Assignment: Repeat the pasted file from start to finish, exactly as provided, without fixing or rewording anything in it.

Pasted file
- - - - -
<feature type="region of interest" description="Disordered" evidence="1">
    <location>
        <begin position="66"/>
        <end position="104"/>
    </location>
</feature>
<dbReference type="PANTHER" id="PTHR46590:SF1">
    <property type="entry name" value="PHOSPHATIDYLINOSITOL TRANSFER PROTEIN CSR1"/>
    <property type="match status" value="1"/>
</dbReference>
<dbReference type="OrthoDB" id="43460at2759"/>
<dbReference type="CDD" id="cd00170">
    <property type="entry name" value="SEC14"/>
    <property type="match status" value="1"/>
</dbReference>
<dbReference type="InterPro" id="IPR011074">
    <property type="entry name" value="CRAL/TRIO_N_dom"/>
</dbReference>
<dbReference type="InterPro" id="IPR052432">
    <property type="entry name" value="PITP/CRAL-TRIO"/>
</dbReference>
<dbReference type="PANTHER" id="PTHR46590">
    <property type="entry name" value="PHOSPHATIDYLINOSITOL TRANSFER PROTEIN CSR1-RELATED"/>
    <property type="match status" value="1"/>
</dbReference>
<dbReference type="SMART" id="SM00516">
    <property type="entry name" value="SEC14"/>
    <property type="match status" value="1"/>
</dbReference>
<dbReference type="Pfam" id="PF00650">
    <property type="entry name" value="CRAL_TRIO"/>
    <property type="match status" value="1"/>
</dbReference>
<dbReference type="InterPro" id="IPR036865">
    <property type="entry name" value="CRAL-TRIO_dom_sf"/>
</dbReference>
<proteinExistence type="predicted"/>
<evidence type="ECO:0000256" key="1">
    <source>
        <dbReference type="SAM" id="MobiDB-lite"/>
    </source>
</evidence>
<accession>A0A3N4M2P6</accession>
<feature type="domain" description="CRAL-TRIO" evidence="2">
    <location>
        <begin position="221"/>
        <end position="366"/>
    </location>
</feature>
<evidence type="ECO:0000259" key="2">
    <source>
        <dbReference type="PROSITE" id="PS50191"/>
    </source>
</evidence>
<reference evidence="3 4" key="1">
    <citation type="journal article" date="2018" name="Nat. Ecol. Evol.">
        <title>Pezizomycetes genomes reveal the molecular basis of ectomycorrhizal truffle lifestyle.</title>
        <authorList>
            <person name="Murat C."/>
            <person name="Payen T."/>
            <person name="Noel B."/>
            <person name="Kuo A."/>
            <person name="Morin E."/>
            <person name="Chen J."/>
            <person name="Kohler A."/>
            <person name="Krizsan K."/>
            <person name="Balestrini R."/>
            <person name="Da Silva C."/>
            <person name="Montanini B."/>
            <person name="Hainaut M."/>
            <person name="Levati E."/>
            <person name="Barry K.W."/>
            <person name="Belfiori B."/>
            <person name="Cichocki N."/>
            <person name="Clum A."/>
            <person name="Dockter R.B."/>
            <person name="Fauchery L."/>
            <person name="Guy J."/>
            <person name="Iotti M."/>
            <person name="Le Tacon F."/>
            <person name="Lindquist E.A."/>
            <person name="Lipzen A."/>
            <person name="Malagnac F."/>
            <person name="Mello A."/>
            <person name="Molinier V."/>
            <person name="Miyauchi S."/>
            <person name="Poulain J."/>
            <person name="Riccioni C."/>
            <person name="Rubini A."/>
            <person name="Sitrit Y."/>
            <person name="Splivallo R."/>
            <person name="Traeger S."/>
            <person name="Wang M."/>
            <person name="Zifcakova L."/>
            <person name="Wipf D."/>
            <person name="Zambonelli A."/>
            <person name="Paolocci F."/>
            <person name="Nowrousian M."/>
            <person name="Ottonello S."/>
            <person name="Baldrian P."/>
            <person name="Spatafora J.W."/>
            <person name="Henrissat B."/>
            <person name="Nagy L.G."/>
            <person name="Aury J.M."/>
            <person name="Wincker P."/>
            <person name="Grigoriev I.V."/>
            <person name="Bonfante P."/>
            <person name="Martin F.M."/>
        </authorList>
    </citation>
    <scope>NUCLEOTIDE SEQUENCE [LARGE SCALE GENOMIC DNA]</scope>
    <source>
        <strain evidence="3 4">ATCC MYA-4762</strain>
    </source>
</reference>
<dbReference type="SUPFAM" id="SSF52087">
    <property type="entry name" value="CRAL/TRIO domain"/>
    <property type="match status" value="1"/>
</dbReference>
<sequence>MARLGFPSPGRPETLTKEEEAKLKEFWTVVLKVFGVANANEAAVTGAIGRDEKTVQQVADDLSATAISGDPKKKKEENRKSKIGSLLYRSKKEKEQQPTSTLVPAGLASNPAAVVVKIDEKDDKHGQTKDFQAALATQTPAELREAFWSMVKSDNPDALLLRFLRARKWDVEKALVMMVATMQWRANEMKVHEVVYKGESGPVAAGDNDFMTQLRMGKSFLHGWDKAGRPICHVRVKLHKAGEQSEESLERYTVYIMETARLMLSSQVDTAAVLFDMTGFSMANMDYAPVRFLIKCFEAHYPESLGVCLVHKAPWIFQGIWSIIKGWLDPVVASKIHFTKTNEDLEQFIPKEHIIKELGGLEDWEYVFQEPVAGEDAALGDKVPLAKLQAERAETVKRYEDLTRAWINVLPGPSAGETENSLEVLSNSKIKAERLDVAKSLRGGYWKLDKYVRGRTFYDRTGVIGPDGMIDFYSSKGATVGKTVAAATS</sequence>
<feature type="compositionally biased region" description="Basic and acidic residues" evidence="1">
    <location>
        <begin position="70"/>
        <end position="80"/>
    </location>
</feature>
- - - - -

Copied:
<feature type="region of interest" description="Disordered" evidence="1">
    <location>
        <begin position="66"/>
        <end position="104"/>
    </location>
</feature>
<dbReference type="PANTHER" id="PTHR46590:SF1">
    <property type="entry name" value="PHOSPHATIDYLINOSITOL TRANSFER PROTEIN CSR1"/>
    <property type="match status" value="1"/>
</dbReference>
<dbReference type="OrthoDB" id="43460at2759"/>
<dbReference type="CDD" id="cd00170">
    <property type="entry name" value="SEC14"/>
    <property type="match status" value="1"/>
</dbReference>
<dbReference type="InterPro" id="IPR011074">
    <property type="entry name" value="CRAL/TRIO_N_dom"/>
</dbReference>
<dbReference type="InterPro" id="IPR052432">
    <property type="entry name" value="PITP/CRAL-TRIO"/>
</dbReference>
<dbReference type="PANTHER" id="PTHR46590">
    <property type="entry name" value="PHOSPHATIDYLINOSITOL TRANSFER PROTEIN CSR1-RELATED"/>
    <property type="match status" value="1"/>
</dbReference>
<dbReference type="SMART" id="SM00516">
    <property type="entry name" value="SEC14"/>
    <property type="match status" value="1"/>
</dbReference>
<dbReference type="Pfam" id="PF00650">
    <property type="entry name" value="CRAL_TRIO"/>
    <property type="match status" value="1"/>
</dbReference>
<dbReference type="InterPro" id="IPR036865">
    <property type="entry name" value="CRAL-TRIO_dom_sf"/>
</dbReference>
<proteinExistence type="predicted"/>
<evidence type="ECO:0000256" key="1">
    <source>
        <dbReference type="SAM" id="MobiDB-lite"/>
    </source>
</evidence>
<accession>A0A3N4M2P6</accession>
<feature type="domain" description="CRAL-TRIO" evidence="2">
    <location>
        <begin position="221"/>
        <end position="366"/>
    </location>
</feature>
<evidence type="ECO:0000259" key="2">
    <source>
        <dbReference type="PROSITE" id="PS50191"/>
    </source>
</evidence>
<reference evidence="3 4" key="1">
    <citation type="journal article" date="2018" name="Nat. Ecol. Evol.">
        <title>Pezizomycetes genomes reveal the molecular basis of ectomycorrhizal truffle lifestyle.</title>
        <authorList>
            <person name="Murat C."/>
            <person name="Payen T."/>
            <person name="Noel B."/>
            <person name="Kuo A."/>
            <person name="Morin E."/>
            <person name="Chen J."/>
            <person name="Kohler A."/>
            <person name="Krizsan K."/>
            <person name="Balestrini R."/>
            <person name="Da Silva C."/>
            <person name="Montanini B."/>
            <person name="Hainaut M."/>
            <person name="Levati E."/>
            <person name="Barry K.W."/>
            <person name="Belfiori B."/>
            <person name="Cichocki N."/>
            <person name="Clum A."/>
            <person name="Dockter R.B."/>
            <person name="Fauchery L."/>
            <person name="Guy J."/>
            <person name="Iotti M."/>
            <person name="Le Tacon F."/>
            <person name="Lindquist E.A."/>
            <person name="Lipzen A."/>
            <person name="Malagnac F."/>
            <person name="Mello A."/>
            <person name="Molinier V."/>
            <person name="Miyauchi S."/>
            <person name="Poulain J."/>
            <person name="Riccioni C."/>
            <person name="Rubini A."/>
            <person name="Sitrit Y."/>
            <person name="Splivallo R."/>
            <person name="Traeger S."/>
            <person name="Wang M."/>
            <person name="Zifcakova L."/>
            <person name="Wipf D."/>
            <person name="Zambonelli A."/>
            <person name="Paolocci F."/>
            <person name="Nowrousian M."/>
            <person name="Ottonello S."/>
            <person name="Baldrian P."/>
            <person name="Spatafora J.W."/>
            <person name="Henrissat B."/>
            <person name="Nagy L.G."/>
            <person name="Aury J.M."/>
            <person name="Wincker P."/>
            <person name="Grigoriev I.V."/>
            <person name="Bonfante P."/>
            <person name="Martin F.M."/>
        </authorList>
    </citation>
    <scope>NUCLEOTIDE SEQUENCE [LARGE SCALE GENOMIC DNA]</scope>
    <source>
        <strain evidence="3 4">ATCC MYA-4762</strain>
    </source>
</reference>
<dbReference type="SUPFAM" id="SSF52087">
    <property type="entry name" value="CRAL/TRIO domain"/>
    <property type="match status" value="1"/>
</dbReference>
<sequence>MARLGFPSPGRPETLTKEEEAKLKEFWTVVLKVFGVANANEAAVTGAIGRDEKTVQQVADDLSATAISGDPKKKKEENRKSKIGSLLYRSKKEKEQQPTSTLVPAGLASNPAAVVVKIDEKDDKHGQTKDFQAALATQTPAELREAFWSMVKSDNPDALLLRFLRARKWDVEKALVMMVATMQWRANEMKVHEVVYKGESGPVAAGDNDFMTQLRMGKSFLHGWDKAGRPICHVRVKLHKAGEQSEESLERYTVYIMETARLMLSSQVDTAAVLFDMTGFSMANMDYAPVRFLIKCFEAHYPESLGVCLVHKAPWIFQGIWSIIKGWLDPVVASKIHFTKTNEDLEQFIPKEHIIKELGGLEDWEYVFQEPVAGEDAALGDKVPLAKLQAERAETVKRYEDLTRAWINVLPGPSAGETENSLEVLSNSKIKAERLDVAKSLRGGYWKLDKYVRGRTFYDRTGVIGPDGMIDFYSSKGATVGKTVAAATS</sequence>
<feature type="compositionally biased region" description="Basic and acidic residues" evidence="1">
    <location>
        <begin position="70"/>
        <end position="80"/>
    </location>
</feature>